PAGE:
State officials warn about unemployment scams
[anvplayer video=”5016146″ station=”998127″]
ALBUQUERQUE, N.M. — Scam artists are stealing New Mexican’s personal information and using it to apply for unemployment benefits, according to the Department of Workforce Solutions and Office of the State Auditor.
“What normally happens is a thief will try to steal your identity and use your information to file an unemployment claim in your name,” said Secretary Bill McCamley, cabinet secretary of the Department of Workforce Solutions.
McCamley said a lot of the scams are taking place on social media.
“We have seen thieves go on to unemployment sites and impersonate other folks and say ‘Hey, I got help at this address, send them your information,’ and they use that to get your information and steal,” he said.
“So our basic recommendation to people is this: when you’re looking at social media, make sure it’s the official workforce solutions web pages,” McCamley added.
The state said they want to make it easy for families in need to access their funds, but that also opens the door to more scammers.
State Auditor Brian Colón told KOB 4 that these scam artists are taking advantage of people during the pandemic.
“People are scared,” he said.
“Resources are extremely limited for many of our families so when they get phone calls, when they get emails, they want to believe it’s true that they can just pay $24.95 and all of a sudden their unemployment benefits are going to be expedited. I can assure you that’s not going to happen,” Colón said.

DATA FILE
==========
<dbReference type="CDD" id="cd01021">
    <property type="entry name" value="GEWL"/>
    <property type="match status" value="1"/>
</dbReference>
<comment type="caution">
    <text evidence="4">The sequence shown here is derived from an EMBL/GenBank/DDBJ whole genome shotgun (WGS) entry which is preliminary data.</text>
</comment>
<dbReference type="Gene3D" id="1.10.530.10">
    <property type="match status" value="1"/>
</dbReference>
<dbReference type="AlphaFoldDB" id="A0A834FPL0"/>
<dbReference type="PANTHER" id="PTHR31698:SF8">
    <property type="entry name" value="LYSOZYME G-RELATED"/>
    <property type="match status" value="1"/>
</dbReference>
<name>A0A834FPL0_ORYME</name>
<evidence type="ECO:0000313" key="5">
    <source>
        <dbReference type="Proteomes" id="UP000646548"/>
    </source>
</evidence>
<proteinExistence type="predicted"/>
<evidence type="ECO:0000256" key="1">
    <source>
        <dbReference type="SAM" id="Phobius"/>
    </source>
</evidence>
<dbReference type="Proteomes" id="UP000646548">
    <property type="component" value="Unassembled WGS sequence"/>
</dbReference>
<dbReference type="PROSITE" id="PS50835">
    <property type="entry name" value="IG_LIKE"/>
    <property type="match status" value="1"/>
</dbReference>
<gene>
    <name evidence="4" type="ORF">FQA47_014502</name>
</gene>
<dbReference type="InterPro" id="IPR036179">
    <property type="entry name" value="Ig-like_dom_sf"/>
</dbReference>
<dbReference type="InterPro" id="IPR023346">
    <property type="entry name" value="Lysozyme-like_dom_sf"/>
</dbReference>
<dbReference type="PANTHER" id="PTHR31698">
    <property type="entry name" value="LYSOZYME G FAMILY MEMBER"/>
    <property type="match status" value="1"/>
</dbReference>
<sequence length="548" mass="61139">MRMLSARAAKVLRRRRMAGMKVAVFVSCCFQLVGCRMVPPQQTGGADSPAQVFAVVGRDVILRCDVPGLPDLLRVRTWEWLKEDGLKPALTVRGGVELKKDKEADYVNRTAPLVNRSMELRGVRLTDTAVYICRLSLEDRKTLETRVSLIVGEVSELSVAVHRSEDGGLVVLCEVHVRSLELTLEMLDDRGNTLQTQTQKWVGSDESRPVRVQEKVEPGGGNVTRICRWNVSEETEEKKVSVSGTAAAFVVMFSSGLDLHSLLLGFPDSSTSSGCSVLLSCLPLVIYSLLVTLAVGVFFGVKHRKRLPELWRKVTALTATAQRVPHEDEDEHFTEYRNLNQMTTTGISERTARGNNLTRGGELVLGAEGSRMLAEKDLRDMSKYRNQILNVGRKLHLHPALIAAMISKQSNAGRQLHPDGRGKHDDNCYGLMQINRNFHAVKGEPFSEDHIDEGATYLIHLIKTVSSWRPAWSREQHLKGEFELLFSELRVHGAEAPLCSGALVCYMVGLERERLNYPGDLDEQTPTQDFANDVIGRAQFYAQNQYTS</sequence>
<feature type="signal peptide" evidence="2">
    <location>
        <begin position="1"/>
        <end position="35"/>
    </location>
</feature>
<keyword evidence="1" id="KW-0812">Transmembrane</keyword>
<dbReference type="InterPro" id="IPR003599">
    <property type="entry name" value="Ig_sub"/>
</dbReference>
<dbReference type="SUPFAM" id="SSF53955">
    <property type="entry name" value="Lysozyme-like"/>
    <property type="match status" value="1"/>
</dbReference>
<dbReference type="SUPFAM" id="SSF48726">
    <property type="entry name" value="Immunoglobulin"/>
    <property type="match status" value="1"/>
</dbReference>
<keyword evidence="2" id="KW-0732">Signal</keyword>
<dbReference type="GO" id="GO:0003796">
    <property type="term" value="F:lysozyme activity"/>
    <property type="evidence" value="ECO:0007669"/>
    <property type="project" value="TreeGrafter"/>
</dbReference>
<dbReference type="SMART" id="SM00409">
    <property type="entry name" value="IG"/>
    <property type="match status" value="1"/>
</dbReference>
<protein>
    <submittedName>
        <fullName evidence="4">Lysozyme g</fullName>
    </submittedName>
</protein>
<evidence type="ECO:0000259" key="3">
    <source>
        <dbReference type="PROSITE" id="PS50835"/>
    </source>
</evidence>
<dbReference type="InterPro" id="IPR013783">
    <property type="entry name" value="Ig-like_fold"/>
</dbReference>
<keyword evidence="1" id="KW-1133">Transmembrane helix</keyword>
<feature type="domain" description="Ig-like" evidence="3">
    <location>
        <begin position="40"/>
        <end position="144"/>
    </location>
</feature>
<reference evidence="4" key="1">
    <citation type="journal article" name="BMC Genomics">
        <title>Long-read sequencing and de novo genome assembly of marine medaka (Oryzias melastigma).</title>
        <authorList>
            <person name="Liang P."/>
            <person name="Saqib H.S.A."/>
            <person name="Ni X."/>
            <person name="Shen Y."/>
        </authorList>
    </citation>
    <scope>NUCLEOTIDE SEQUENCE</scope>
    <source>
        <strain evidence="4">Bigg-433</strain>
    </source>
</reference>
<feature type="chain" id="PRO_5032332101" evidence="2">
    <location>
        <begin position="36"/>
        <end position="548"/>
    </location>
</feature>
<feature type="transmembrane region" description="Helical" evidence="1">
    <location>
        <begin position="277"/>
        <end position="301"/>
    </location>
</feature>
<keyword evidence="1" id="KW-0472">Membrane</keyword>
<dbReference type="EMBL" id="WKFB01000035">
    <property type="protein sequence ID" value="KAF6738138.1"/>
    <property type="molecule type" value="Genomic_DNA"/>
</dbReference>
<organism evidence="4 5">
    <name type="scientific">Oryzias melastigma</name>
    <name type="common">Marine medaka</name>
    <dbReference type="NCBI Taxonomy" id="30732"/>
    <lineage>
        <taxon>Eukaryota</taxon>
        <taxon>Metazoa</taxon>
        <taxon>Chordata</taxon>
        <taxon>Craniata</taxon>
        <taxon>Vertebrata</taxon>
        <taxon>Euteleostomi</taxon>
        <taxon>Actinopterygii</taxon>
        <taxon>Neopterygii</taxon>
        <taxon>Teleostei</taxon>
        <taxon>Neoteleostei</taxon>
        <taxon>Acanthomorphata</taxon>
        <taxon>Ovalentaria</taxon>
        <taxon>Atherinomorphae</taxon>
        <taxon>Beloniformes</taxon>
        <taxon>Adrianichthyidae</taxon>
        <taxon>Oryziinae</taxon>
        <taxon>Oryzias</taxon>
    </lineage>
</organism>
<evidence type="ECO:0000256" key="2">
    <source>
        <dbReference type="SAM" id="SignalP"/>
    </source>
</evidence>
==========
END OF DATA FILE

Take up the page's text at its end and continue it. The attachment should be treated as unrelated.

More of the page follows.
Officials said the state may send you text messages and respond to you online. However, they will not ask you for personal information.
Both McCamley and Colón said scammers may try to use your information for other things besides unemployment benefits, so it’s important to check your bank account and credit report.
Additionally, the Department of Workforce Solutions offered the following tips to keep your information safe:
• Check the name of the account for any spelling errors or letters replaced by numbers (For example: 0 instead of O)
• Look for the blue check mark to make sure the account is officially verified
• Check that the handle is correct (@NewMexicoDWS)
• Check how many likes and followers the page has. The official NMDWS page has over 4,000 thousand at this time.
• Check for the correct web address if using desktop.
• Check that the correct email and website are listed on the page.
For more information or to report fraud, call the Department of Workforce Solutions at 505-243-7283 or by email at firstname.lastname@example.org.
You can also contact the Office of the State Auditor’s fraud line at 1-866-OSA-FRAUD.